U.S. intervention in Syria likely has a time limit
U.S. Secretary of State John Kerry delivers a statement about the use of chemical weapons in Syria at the Department of State August 26, 2013 in Washington, D.C. Kerry said that chemical weapons had been used to kill scores of people during the ongoing civil war in Syria and that the government of President Bashar al-Assad had used shelling to destroy the evidence.
The crisis in Syria deepens as reports arise that the government is using chemical weapons against its civilians. Syria denies the allegations, but that hasn't stopped the international community from making swift response.
President Obama has not made a final decision on military intervention in the country, but senior American officials say that missile strikes could be ordered as early as Thursday.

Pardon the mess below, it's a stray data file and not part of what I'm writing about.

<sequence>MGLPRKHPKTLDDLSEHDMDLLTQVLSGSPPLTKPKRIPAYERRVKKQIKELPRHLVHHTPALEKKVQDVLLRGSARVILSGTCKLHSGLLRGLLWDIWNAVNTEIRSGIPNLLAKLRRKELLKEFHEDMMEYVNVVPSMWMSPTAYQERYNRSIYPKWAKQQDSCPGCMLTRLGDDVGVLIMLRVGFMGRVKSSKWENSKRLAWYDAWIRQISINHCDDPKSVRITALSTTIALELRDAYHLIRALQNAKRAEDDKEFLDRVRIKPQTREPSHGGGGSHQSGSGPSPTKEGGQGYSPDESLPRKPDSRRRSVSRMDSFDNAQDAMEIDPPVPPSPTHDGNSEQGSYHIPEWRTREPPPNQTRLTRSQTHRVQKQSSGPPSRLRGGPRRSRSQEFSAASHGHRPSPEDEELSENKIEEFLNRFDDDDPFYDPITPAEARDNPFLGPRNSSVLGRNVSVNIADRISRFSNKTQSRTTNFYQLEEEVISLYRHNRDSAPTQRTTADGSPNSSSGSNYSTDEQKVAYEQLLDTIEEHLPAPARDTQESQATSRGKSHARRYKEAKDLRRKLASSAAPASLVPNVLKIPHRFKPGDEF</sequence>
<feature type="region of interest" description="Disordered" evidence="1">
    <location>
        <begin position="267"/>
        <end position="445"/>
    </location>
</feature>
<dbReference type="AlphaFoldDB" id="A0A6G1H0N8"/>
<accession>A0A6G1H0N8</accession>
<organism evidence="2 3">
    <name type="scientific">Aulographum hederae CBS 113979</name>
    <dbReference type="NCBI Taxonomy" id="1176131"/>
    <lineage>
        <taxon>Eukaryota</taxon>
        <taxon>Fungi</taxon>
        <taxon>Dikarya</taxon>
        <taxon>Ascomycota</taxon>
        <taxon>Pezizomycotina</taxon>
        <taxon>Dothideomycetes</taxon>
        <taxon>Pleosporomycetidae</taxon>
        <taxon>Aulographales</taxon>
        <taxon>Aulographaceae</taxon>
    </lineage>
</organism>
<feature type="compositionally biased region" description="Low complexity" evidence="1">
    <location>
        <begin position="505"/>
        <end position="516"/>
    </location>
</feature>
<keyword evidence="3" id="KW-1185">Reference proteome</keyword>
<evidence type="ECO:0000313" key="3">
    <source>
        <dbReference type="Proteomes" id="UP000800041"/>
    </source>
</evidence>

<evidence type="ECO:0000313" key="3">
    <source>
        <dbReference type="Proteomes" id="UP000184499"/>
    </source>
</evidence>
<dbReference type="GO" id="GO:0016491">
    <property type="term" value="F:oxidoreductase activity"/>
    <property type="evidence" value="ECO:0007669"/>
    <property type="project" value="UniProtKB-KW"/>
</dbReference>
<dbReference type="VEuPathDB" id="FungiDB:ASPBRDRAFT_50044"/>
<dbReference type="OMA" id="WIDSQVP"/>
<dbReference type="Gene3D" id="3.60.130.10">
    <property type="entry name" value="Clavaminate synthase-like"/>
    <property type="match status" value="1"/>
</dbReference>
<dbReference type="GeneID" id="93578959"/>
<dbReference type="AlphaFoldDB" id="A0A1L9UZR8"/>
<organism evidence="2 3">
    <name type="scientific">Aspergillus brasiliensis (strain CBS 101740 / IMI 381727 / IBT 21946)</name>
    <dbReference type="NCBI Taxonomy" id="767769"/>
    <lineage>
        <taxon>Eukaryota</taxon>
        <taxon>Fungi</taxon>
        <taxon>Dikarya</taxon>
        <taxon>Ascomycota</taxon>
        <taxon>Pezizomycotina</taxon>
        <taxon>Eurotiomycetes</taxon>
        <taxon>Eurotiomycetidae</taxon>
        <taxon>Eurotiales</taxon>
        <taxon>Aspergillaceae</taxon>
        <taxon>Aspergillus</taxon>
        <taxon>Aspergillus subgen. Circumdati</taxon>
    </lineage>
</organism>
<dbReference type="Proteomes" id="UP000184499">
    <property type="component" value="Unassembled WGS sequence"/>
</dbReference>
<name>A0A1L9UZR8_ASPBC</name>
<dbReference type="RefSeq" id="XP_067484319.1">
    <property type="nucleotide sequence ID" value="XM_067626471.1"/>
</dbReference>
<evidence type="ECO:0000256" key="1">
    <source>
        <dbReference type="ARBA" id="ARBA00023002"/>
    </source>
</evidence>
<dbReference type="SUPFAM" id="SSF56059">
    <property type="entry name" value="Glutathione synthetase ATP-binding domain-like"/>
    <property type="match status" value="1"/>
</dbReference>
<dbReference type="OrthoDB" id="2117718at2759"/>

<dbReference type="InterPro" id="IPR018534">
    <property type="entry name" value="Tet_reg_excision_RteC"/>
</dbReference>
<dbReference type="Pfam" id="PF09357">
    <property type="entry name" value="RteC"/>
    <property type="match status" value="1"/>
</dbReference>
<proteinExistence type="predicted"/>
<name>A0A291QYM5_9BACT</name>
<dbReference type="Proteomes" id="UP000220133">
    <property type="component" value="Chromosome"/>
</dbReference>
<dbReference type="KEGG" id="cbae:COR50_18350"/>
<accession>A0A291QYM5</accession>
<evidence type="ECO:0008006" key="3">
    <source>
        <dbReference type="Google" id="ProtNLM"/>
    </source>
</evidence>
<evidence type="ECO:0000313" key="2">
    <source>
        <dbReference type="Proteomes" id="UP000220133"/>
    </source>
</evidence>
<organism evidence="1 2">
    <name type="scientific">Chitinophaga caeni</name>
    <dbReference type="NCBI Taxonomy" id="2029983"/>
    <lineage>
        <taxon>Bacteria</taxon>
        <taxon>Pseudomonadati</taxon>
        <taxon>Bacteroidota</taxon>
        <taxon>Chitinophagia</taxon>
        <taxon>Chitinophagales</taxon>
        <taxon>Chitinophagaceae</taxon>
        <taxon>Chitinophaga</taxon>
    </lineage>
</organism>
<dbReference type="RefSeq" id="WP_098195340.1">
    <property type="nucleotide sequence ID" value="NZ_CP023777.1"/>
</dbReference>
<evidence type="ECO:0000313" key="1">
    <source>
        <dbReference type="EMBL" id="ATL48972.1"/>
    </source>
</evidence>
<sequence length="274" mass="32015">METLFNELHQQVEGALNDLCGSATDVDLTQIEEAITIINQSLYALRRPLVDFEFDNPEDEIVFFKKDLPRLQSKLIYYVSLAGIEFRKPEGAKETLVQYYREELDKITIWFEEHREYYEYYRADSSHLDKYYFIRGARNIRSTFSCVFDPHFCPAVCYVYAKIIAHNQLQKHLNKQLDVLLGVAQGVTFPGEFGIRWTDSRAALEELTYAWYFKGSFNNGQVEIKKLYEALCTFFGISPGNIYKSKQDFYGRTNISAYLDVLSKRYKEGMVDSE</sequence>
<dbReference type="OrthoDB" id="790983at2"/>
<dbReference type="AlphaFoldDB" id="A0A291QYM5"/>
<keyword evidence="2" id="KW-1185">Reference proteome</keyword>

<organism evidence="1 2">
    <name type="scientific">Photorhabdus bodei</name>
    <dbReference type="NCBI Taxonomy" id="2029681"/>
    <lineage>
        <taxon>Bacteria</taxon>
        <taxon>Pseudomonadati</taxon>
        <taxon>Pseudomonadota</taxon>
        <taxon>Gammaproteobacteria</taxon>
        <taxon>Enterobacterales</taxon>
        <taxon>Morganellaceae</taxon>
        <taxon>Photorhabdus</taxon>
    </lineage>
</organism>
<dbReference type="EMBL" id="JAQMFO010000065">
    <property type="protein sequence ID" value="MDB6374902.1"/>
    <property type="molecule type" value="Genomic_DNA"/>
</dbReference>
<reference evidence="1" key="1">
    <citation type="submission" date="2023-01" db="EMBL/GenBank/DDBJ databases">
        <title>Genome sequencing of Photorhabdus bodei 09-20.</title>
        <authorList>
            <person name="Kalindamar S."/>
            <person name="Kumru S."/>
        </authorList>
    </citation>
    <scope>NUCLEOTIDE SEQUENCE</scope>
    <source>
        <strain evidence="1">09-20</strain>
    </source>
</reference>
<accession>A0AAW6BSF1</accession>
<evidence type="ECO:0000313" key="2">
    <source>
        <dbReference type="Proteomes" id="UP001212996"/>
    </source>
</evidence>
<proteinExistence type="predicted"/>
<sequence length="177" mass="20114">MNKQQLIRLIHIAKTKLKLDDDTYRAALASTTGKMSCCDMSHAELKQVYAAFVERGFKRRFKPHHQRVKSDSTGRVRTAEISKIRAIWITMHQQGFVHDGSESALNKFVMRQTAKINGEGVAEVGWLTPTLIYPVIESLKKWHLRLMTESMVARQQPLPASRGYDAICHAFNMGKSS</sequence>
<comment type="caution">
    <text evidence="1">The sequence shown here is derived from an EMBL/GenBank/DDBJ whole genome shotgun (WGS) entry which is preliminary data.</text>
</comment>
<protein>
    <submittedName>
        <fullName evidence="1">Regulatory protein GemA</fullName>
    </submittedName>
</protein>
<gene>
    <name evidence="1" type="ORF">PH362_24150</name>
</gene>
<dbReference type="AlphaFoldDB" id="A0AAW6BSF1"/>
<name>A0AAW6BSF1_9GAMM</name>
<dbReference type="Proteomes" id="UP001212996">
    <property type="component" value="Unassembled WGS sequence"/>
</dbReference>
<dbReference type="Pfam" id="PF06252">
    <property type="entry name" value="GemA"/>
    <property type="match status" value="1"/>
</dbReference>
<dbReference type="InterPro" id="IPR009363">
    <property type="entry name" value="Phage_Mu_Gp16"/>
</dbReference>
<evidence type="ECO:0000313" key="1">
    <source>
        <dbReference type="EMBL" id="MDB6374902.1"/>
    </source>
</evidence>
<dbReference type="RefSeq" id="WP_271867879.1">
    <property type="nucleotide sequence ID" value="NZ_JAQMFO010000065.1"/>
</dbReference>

"There needs to be a signal sent to the international community that the use of these types of weapons are beyond the pale and that there would indeed be consquences as a result of using them," says Steven Cook, a senior fellow for Middle Eastern Studies at the Council on Foreign Relations.
Although military intervention would be a dramatic move for the U.S. administration, the airstrikes would probably only last two or three days.
Cook says the time constraint is meant to signal to the American people that the United States is not getting too heavily involved in the Middle East again. But Cook says, the Obama administration also doesn't want to get too deeply entrenched.
"This is a brutal, terrible civil war with many different factions fighting and it's clear that the President has put restrictions on the military operations in hopes of not being drawn further into the conflict," Cook says.